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Main Title Anaerobic-aerobic treatment process for the removal of priority pollutants
Author Slonim, Z. ; Lien, L. T. ; Eckenfelder, W. W. ; Roth, J. A. ; Slonim, Zahava
Other Authors
Author Title of a Work
Slonim, Zahava.
CORP Author Vanderbilt Univ., Nashville, TN.;Robert S. Kerr Environmental Research Lab., Ada, OK.
Publisher Robert S. Kerr Environmental Research Laboratory :
Year Published 1985
Report Number EPA 600/2-85/077
Stock Number PB85-226900
OCLC Number 12594765
Subjects Water--Purification--Biological treatment
Additional Subjects Anaerobic processes ; Aerobic processes ; Herbicides ; Water pollution control ; Activated sludge process ; Fluidized bed processors ; Industrial waste treatment ; Pesticides ; Microorganisms ; Sucrose ; Biodeterioration ; Cresol/dinitro ; Municipal wastes ; Biological processes ; Pretreatment(Water)
Internet Access
Description Access URL
Library Call Number Additional Info Location Last
EMBD  EPA/600/2-85/077 NRMRL/GWERD Library/Ada,OK 10/27/1995
NTIS  PB85-226900 Some EPA libraries have a fiche copy filed under the call number shown. 07/26/2022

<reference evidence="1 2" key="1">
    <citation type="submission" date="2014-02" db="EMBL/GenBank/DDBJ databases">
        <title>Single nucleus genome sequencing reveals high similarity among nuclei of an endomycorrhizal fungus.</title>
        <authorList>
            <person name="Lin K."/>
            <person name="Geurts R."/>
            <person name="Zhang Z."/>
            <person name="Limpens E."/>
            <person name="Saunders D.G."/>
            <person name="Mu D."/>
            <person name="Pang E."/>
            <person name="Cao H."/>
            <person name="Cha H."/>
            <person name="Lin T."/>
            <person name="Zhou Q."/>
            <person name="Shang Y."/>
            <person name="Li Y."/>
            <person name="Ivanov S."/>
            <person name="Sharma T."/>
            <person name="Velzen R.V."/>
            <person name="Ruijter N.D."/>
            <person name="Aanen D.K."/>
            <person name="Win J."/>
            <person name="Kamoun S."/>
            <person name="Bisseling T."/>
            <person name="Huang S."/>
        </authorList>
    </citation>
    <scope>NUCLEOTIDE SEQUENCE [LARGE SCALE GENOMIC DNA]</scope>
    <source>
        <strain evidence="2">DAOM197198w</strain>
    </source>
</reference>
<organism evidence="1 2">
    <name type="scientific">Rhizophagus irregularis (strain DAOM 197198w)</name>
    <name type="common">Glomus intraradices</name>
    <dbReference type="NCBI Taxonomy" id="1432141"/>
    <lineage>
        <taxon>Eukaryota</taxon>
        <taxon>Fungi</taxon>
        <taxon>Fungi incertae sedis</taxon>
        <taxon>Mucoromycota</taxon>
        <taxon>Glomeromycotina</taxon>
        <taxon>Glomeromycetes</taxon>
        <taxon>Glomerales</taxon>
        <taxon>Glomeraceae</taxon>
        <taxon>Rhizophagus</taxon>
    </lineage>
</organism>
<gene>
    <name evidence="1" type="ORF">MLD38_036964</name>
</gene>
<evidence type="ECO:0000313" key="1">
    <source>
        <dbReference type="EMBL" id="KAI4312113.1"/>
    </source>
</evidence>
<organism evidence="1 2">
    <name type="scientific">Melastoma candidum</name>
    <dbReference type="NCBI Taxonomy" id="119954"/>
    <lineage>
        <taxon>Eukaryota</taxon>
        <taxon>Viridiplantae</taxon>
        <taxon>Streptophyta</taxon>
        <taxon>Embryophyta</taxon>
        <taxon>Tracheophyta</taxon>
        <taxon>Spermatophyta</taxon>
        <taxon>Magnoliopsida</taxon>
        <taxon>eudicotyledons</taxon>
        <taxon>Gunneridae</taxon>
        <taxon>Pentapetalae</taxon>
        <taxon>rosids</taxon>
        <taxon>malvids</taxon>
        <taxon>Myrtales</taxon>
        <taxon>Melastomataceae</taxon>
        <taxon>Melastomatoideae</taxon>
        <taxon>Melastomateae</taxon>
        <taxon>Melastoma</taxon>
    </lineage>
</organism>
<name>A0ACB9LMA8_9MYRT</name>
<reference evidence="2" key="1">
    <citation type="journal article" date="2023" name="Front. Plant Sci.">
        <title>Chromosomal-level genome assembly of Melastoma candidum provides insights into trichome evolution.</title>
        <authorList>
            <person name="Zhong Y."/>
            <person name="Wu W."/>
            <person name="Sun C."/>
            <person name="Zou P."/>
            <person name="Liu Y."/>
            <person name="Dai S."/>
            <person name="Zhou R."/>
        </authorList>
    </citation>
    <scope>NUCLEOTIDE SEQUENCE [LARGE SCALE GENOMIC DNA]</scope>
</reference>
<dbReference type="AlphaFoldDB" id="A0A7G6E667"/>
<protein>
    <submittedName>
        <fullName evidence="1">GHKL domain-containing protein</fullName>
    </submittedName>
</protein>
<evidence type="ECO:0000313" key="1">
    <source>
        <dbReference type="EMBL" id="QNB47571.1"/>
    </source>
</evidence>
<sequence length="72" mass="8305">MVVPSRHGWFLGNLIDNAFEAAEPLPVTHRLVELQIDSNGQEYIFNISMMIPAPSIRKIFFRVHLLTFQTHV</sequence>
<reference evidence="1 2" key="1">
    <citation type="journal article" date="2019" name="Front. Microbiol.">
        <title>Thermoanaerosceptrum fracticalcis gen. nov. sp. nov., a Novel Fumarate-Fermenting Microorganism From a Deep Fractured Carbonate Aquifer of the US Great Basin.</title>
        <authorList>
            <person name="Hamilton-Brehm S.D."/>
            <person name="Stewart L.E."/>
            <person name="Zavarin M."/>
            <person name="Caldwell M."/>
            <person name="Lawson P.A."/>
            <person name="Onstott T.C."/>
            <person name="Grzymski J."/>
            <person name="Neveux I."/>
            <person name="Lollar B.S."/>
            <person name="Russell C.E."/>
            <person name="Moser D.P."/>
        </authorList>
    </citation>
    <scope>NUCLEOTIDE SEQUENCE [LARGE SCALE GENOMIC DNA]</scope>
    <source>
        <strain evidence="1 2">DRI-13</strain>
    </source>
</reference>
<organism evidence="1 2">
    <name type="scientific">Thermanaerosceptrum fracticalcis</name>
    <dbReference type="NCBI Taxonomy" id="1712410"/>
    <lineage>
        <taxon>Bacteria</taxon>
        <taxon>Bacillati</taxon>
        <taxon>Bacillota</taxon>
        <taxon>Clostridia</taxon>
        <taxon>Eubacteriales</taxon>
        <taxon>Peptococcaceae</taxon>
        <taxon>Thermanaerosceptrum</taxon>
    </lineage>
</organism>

Collation xii, 109 p. : ill. ; 28 cm.
The removal of 4,6-dinitro-o-cresol (DNOC) was investigated using an anaerobic recycle fluidized bed reactor as a pretreatment stage followed by an activated sludge reactor. The DNOC was completely converted during the anaerobic pretreatment stage for influent DNOC concentrations as high as 600 mg/1. While complete conversion of DNOC occurred during the anaerobic pretreatment stage, there was only 25% COD removal. The subsequent aerobic activated sludge stage reduced the anaerobic stage effluent COD by 80%, resulting in about 85% overall removal. Batch tests established a range of DNOC loading rates for the anaerobic fluidized bed. The batch tests also indicated that DNOC did not degrade in the absence of a readily biodegradable co-substrate, and could not be used as a single carbon source by the anaerobic bacteria. This investigation used sucrose as the co-substrate. Anaerobic DNOC biodegradation was found to be a function of sucrose concentration. Previous investigation of aerobic treatment of DNOC using conventional activated sludge process showed that DNOC removal is less than 25% and the concentration of DNOC that is tolerated by activated sludge microorganisms is only about 50-60 mg/1. The present investigation demonstrated that anaerobic-aerobic treatment is an effective treatment process for the removal of DNOC.
Bibliography: p. 64-69.